This requires policy and regulatory frameworks that support the proliferation of CBS as an essential component of city-wide, blended approaches to sanitation provision.9 This includes regulatory frameworks that enforce provision of safely managed sanitation for poor and marginalized communities, as well as the creation and support of markets for the reuse of waste. Authorities should also consider entering into public-private partnerships with CBS providers. By helping to provide more reliable revenue streams, and reduce costs of capital and customer acquisition, such partnerships can greatly improve CBS providers’ capacity to scale and achieve further economies. This will require governments to adapt their investment structures to align with CBS cash flow requirements.
2. Governments and investors to increase investment in CBS and develop innovative forms of finance to support it
Between novel idea and proven concept lies the “dragon pit” of testing, iterating and validating the business model — a process that can take considerable time and requires access to appropriate investment. Helping existing CBS enterprises to scale, and encouraging more to spring up, requires more blended financing and innovative financial instruments that are specifically designed to address these challenges. This means outcomes-based instruments that incentivize cross-sector collaboration, emphasize social impact over financial returns and focus specifically on accelerating progress toward the Sustainable Development Goal (SDG6) of access to equitable sanitation for all by 2030.
3. The JMP to disaggregate its criteria for safely managed sanitation to further incentivize investment in shared CBS models
As described earlier, the highest-level JMP designation of sanitation — safely managed — currently requires hygienic separation of excreta from human contact, safe treatment or disposal of waste, and that the sanitation facility is not shared by more than one household. As it stands, the requirement to meet all three of these criteria means shared CBS models can only ever be classed as limited, despite their high hygiene and waste management standards.
Separation of these criteria by the JMP would support clear recognition that shared CBS models are, in fact, safely managed across multiple dimensions. This would support further investment in these models, as well as household-level CBS services already classed as safely managed. This is important since shared CBS models are frequently deployed in the lowest income communities, and may be the only viable means to significantly improve the safety and quality of sanitation services in those locations.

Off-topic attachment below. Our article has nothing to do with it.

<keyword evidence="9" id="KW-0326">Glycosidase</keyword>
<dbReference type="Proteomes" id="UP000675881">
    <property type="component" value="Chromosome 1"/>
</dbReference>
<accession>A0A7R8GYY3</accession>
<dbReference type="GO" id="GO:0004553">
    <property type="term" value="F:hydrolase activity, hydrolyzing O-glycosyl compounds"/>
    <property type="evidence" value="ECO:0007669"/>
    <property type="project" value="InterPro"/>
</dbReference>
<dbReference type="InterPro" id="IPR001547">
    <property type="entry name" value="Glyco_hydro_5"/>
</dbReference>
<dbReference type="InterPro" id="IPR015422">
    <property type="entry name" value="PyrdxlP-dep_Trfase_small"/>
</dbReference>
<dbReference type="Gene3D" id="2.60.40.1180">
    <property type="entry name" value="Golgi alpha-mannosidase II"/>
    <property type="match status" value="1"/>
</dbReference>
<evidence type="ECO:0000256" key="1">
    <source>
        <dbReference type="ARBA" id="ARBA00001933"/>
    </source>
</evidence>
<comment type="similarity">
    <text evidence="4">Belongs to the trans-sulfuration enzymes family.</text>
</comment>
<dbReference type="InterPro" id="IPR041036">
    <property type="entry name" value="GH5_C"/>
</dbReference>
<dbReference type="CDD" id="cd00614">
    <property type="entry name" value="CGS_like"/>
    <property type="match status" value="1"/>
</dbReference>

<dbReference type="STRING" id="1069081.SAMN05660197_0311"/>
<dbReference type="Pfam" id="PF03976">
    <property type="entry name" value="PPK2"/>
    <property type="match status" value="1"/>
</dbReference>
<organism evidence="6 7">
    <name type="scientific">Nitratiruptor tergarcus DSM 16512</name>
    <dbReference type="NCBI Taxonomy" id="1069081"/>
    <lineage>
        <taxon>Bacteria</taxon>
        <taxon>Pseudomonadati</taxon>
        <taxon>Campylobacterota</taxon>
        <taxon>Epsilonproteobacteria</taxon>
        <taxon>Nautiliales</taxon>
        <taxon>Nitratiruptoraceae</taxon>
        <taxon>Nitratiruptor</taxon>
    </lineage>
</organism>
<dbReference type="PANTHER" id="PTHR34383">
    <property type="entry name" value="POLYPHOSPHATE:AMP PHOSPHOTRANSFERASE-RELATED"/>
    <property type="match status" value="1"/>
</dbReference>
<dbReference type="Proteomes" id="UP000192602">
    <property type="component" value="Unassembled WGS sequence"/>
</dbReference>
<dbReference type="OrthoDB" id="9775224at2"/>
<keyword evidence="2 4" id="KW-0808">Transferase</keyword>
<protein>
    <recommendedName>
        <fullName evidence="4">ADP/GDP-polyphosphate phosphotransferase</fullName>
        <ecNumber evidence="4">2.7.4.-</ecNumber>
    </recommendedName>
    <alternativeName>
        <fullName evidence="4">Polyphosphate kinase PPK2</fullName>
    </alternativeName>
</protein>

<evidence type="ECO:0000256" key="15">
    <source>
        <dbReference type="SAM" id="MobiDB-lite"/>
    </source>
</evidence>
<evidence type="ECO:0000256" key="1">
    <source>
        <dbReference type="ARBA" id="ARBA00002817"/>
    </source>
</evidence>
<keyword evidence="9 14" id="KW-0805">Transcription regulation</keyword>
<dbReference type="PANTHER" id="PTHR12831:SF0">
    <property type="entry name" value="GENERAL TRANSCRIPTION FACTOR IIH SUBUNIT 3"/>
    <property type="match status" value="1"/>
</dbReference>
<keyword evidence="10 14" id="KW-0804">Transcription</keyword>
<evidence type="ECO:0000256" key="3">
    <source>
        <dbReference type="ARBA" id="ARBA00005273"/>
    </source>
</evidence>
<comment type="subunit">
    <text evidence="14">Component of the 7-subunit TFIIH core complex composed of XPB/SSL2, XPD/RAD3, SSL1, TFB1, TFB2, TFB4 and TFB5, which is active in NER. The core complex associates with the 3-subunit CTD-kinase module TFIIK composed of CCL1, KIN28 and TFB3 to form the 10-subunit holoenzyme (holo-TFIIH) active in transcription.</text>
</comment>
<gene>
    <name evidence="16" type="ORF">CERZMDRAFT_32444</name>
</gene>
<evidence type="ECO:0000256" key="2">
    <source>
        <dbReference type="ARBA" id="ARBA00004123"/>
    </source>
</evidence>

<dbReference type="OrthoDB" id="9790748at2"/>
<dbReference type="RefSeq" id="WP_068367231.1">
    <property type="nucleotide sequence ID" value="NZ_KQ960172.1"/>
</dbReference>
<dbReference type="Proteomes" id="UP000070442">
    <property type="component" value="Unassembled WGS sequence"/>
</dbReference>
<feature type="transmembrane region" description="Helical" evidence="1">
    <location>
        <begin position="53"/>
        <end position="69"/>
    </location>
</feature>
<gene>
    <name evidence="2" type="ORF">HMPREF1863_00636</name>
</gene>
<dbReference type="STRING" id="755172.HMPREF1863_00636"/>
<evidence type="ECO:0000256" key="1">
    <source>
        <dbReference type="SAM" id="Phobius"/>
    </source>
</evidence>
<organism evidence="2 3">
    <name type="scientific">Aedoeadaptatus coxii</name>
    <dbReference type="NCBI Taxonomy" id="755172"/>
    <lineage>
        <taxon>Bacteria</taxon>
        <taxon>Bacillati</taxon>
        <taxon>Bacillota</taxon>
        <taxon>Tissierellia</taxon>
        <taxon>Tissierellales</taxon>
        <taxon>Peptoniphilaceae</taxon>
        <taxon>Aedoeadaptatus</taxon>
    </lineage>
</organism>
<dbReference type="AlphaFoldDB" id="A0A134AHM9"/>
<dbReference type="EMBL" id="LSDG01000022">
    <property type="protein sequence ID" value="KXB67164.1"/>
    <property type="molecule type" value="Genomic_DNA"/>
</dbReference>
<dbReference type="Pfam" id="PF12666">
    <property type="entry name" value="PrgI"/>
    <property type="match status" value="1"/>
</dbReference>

4. Utilities and other sanitation providers to develop more robust, comparable and transparent data on system costs and climate impacts of sanitation
Particularly in relation to different waste treatment processes and reuse options, access to ongoing data is needed to inform smart sanitation investments, as well as to foster public-private partnerships. The contribution of system costs and climate impact data should be made to the CACTUS project to support sanitation investment decisions and further analysis.
As was said at the beginning of this article, the COVID-19 pandemic provides a stark reminder of the critical importance of safe sanitation. This basic need is still denied to 4.2b people today and its absence is a major contributor to hundreds of thousands of avoidable deaths each year. Creating the conditions for CBS to truly thrive is essential to meeting this need at an affordable price and to making meaningful headway toward providing access to safe sanitation for everyone, everywhere.
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- United Nations, 2020. Goal 6: Overview. [online] Available at https://sdgs.un.org/goals/goal6 [Accessed 27 October 2020].
- World Health Organization, 2019. Sanitation. [online] Available at https://www.who.int/news-room/fact-sheets/detail/sanitation [Accessed 27 October 2020].
- CACTUS is a tool developed by the University of Leeds to collect real-world cost data for urban sanitation systems and aid decision making in citywide sanitation planning. See http://cactuscosting.com.
- CACTUS data do not include full indirect costs for CBS alternatives. For example, most do not include any management overhead costs. As a result, cost comparisons across sanitation types focus on direct CAPEX and OPEX costs in order to provide the best available like-for-like evaluation.
- For the purposes of this analysis, a larger-scale CBS service is one serving more than 1,000 households. While this does not necessarily constitute large scale in the context of the wider sanitation sector, it is a significant number for CBS providers, most of which are still in the early stages of development.
- A median value is used, since the mean can be overly influenced by outliers.
- Further cost benefit analysis is needed to fully explore and quantify differences across these broader dimensions of social and environmental value.
- Affordability is a function of the cost of a CBS service relative to the GNI per household for the country in which the service is provided. As such, it should be noted that affordability can vary significantly, based on a country’s logistical, regulatory and economic conditions.
- Some progress has been made in Kenya, where CBS gained official recognition as a safe and cost-effective alternative to sewers and on-site sanitation systems in the Kenya Environmental Sanitation and Hygiene Strategic Framework.
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Tony Marcelli for SOIL